Tuesday, January 02, 2007

Parties are over, new year's begun

Must remember to go out and get New Year's cards. It's not premeditated, my sending cards so late, but it's happened for years now. There's just all this other crap to do by a certain date and now, well, theoretically, I have 363 days to write and send them. Okay, I've also been waiting to do a family photo for the cards. With a family of *3* -- now 4 -- and a photographer in the family, you'd think that wouldn't be a problem, but then you don't know how things happen around here. If I'm going to insist on the photos, I may need 363 days ....

It was hard getting up this morning in the dark, hard getting back into my typical weekday routine of throwing on my clothes and taking the dog out, continuing my dreams while I sleepwalk, just as long as I don't get doggie or self run over. But I'm not sorry the holiday routine is over. I'm tired of parties. My body is tired of living on cheese and crackers; I need to get back to my three times a week working out; I have a mountain of laundry, an empty bank account, and anxiety dreams. And I'm all out of small talk.

Yesterday, at a party, a probably very well-meaning person asked me what kind of poetry I wrote. Well, Robert was at the same party and he introduced us as poets. I had to assure the questioner that no, we didn't make our livings writing sonnets. But to the question of kind, I had no answer. Robert started to answer for me, and I didn't agree with his taxonomy. I went off in search of wine to help my answer. But then it seemed easier to avoid the question entirely, to stick to the easier party topics like neighborhoods and schools and college applications -- for which everyone has opinions.

Well, then, hoping that Robert isn't mad at me for copping out, I thought I would post the question here. I'm hoping it's at least a few months before I'm in party mode again and have to have an answer. But what answers do you have for that question (what kind of poetry do you write?)? How much do assume your questioner knows or doesn't know? Do they just want to hear whether you use rhyme? Would you give the same answer to all questioners, or do you tailor it? I often give the short, snotty answer, "my kind." But I know that doesn't mean anything. Is that insulting to the questioner? Tell me what you think!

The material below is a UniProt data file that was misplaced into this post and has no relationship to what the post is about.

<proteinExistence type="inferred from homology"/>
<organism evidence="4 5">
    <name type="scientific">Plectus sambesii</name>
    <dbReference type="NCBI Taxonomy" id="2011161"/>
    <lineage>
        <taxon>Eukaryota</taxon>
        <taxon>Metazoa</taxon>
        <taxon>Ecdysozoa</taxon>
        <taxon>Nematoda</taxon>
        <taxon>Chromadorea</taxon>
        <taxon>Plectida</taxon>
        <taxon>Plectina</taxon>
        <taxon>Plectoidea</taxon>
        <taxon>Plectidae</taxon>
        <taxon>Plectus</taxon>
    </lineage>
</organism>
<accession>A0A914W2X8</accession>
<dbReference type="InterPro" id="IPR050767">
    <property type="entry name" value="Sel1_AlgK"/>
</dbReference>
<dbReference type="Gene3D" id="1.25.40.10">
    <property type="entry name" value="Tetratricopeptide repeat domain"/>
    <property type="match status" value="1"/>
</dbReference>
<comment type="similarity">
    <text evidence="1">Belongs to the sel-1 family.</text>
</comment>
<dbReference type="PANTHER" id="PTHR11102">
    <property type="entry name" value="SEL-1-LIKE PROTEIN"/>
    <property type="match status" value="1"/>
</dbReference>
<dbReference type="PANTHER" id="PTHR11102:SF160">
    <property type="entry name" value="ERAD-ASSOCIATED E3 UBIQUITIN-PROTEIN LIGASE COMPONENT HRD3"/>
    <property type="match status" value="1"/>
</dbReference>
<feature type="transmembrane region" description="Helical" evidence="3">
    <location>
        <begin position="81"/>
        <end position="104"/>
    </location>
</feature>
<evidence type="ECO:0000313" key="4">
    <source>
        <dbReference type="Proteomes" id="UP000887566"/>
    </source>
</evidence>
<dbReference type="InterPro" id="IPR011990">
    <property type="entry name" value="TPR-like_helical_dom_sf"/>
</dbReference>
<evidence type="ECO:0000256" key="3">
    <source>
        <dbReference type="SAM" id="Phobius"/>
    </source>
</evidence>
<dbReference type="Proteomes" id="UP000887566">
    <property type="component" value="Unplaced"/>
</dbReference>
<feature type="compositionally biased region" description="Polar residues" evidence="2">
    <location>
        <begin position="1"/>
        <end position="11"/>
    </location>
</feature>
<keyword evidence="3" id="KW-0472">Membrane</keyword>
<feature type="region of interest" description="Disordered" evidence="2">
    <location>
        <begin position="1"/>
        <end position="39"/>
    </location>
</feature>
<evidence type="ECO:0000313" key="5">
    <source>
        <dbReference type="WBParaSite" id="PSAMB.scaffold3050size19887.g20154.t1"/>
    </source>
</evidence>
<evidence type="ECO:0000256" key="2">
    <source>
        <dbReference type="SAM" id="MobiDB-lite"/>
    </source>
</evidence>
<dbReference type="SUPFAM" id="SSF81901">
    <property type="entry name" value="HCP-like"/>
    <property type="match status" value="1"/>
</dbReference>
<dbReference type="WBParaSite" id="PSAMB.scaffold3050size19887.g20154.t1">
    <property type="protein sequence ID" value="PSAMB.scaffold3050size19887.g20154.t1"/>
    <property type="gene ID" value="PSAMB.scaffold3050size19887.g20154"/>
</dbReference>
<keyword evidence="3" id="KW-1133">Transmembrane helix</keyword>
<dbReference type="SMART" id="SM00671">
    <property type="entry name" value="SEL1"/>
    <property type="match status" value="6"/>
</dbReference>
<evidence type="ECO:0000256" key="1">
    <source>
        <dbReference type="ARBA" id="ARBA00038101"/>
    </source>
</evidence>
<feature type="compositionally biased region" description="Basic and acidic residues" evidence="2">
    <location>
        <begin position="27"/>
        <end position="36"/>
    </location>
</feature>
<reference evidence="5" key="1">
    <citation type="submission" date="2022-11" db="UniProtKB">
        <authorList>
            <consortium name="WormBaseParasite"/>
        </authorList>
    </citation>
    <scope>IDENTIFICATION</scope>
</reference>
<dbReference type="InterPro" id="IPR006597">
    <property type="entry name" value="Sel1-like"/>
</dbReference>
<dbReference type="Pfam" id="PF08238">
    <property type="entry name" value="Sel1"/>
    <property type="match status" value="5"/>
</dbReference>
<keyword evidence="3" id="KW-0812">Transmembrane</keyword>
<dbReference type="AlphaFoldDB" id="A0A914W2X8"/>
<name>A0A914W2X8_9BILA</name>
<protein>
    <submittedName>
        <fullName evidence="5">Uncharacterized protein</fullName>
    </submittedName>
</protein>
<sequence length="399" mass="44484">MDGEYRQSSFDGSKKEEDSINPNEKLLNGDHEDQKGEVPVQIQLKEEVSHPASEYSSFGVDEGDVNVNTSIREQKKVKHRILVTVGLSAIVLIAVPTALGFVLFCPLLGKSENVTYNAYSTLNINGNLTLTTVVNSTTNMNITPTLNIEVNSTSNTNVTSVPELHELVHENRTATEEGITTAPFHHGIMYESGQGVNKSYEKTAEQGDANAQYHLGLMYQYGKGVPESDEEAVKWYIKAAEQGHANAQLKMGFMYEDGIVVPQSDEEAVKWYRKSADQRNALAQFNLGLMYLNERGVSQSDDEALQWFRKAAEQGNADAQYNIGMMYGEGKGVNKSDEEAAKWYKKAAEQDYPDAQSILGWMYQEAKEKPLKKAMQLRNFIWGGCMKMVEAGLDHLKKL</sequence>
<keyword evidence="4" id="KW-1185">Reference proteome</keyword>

BTW, I never kept last year's resolution to read through my entire poetry shelves from A-Z. In fact, I never got out of the Bs. So this year, like the perpetual dieter who always swears to lose X number of pounds and can't keep to it, I'm going to generalize my goals. So, I will read more (poetry). And God help me, this year, I'm going to have my book accepted.

4 comments:

Robert said...

Interesting question. I'm not sure how I'd describe my poetry, but I think my poems tend to be ahead of my thinking about them. In other words, without my intending to, my description might describe the poems I was writing five years ago. I think I do the same thing when arranging (or titling) a book. I fear I arrange and title a manuscript in a way that emphasizes the poems I wrote a couple years ago rather than new poems.

Anne said...

I usually say something noncommittal like "uh, free verse stuff mostly" and then if the person seems interested or knowledgeable, I might talk about it more. It can be really hard to talk about poetry with non-poets, but I had a very nice surprise recently when having lunch with a librarian colleague (not a poet) who asked me a few great questions like "how do you know when you're about to write a poem? do you just decide you're going to write one and do it, or do you feel a certain way and that inspires you to sit down and write, or what?" I think talking about the process is almost always more interesting than talking about the end product!

Diane K. Martin said...

Anne, isn't it great when your questioner actually reads poetry though?

Robert, maybe that's one of the reasons why I resist describing mine, I'm just not sure I know, and there's something about fitting them into a tight little box ...

I actually have to go to a friend's art exhibit opening on Saturday. I think if anyone asks me what kind of poetry I write I'll say "grand epics on the human condition." It won't be true, but it will sound good.

louise said...

the only thing possibly more dreaded that the "what kind of poetry do you write?" question, is the well meaning "you should write a poem about that!" comment, usually after telling a story or anecdote or experience, which is always about something that one would never, in a million, trillion years write a poem about...